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MPs Witness Sewage “Horror”

In tour of Harare suburbs, parliamtarians shocked to see raw sewage flowing in front of locals’ houses.
By Mike Nyoni
Zimbabwe’s state-owned Herald newspaper this week ran a huge colour picture on its front page with the caption, “Legislators and senators looking at flowing raw sewage during a joint tour of the parliamentary portfolio committees of local government and health and child welfare in Budirirro, Harare….”

Next to the picture was a report that the water utility, the Zimbabwe National Water Authority, ZINWA, had sharply increased water penalties for domestic consumers who use more than 20 cubic metres a month, with the additional revenue to be used for development and maintenance of existing infrastructure.

The painful irony for most Zimbabweans is that water is never available on demand. In the capital, Harare, posh northern suburbs can go for three days without water. This month they went for two weeks without electricity as well.

Despite the dire water and sewage problems, widespread shortages of fuel and basic food stuffs and skyrocketing inflation at around 8,000 per cent, the ruling party is focusing on the forthcoming special congress to select a candidate - or simply endorse President Robert Mugabe, many believe - to represent ZANU-PF in the presidential election scheduled for March next year.

In the second city of Bulawayo, 450 kilometres west of Harare, the local authority has imposed stringent water rationing measures in poor townships, allowing residents supplies for a few hours every three days. Those fortunate enough to have boreholes sell water to people desperate for the precious commodity.

Back in Harare, Deputy Minister for Water Resources and Infrastructural Development Walter Mzembi warned of the health hazards posed by the lack of constant supplies in poor residential areas and council clinics. During a tour of Highfield, Glen View, Budiriro and Chitungwiza southwest of Harare, members of parliament reported a sharp rise in cases of water-related ailments such as diarrhoea.

Residents complained of high water bills despite going for days on end with no water in their taps; and of sewage flowing in front of their houses, posing a threat to the health of their families.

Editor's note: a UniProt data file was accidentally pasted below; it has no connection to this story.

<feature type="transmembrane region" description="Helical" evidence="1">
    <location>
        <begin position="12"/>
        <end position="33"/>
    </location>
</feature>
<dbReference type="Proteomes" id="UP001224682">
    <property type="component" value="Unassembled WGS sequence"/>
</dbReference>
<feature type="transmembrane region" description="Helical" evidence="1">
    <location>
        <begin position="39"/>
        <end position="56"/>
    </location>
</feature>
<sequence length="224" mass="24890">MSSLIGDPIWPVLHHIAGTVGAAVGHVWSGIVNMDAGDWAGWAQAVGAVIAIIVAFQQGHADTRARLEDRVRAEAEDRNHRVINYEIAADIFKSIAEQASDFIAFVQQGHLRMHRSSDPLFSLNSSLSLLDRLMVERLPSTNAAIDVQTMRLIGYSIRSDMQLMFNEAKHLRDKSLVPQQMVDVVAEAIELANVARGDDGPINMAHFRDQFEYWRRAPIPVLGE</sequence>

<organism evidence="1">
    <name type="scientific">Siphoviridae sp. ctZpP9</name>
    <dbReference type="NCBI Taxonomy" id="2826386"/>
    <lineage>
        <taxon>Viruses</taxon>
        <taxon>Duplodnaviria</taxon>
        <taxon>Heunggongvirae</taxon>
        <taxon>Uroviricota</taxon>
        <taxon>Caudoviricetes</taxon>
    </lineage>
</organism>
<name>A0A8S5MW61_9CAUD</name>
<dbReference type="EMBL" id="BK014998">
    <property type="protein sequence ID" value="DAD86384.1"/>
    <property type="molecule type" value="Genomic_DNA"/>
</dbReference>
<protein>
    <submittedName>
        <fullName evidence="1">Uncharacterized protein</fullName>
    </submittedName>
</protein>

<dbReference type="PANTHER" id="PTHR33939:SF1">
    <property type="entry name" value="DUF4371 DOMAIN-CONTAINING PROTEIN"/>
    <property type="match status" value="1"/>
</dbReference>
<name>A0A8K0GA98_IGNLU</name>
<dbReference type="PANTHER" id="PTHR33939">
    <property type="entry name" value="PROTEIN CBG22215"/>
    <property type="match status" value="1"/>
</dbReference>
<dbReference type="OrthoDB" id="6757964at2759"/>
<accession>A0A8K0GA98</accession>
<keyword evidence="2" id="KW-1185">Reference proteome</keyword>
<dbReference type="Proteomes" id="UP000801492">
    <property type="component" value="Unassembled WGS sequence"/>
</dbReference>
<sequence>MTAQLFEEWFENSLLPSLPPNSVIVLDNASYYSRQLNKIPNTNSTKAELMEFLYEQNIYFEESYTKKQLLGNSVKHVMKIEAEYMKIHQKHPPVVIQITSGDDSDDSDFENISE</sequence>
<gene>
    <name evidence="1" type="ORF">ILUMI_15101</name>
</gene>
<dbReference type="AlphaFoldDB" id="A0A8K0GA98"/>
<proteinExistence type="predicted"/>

Mzembi attributed water shortages partly to the failure by the Zimbabwe Electricity Supply Authority, ZESA, to provide power. “As you know, no power means no pumping [of water] so we are holding meetings with the ministry [responsible for power distribution] to spare areas with water pumps [from power cuts],” Mzembi told Chitungwiza residents during the October 23 tour by parliamentarians.

He said the government was setting up a framework which would put residents “at the centre of water management systems” in the country so that they could appreciate the problems ZINWA was facing.

Unfortunately, that is not what the residents and ratepayers in the country’s major cities where water distribution and the sewage system have been taken over by ZINWA want. They say this has pushed them out of the equation.

Previously, residents and ratepayers elected representatives to local government in the form of ward councilors. In this way, they were able to periodically express their support or disapproval through biennial elections. But government has removed these institutions and replaced them with a state company which is seen to represent the interests of government, not those of ratepayers. ZINWA has neither their support nor their sympathy, so they are not interested in its problems.

In his latest monetary statement on October 1, Reserve Bank Governor Gideon Gono allocated a staggering 14 trillion Zimbabwe dollars (approximately 14 million US dollars) to ZINWA to refurbish major waterworks across the country and improve the sewage system. So far there has been no noticeable change, as the touring MPs discovered on their tour.

The front page picture in the Herald didn’t tell the full story, or the horror that the parliamentarians felt when they came face-to-face for the first time with what for most poor residents has become a “normal” life. None of the daily reports in the official media had prepared them for the degree of squalor they saw.

Anthony Mapurisa in Highfield told the MPs he had been living with the stench of the raw sewage flowing close to his house for a whole month. Another said he had been doing so for the past three months. As the residents spoke, the smell of the sewage flowing in front of the shocked MPs was so overpowering that one reportedly vomited.

Mike Nyoni is the pseudonym of an IWPR journalist in Zimbabwe.

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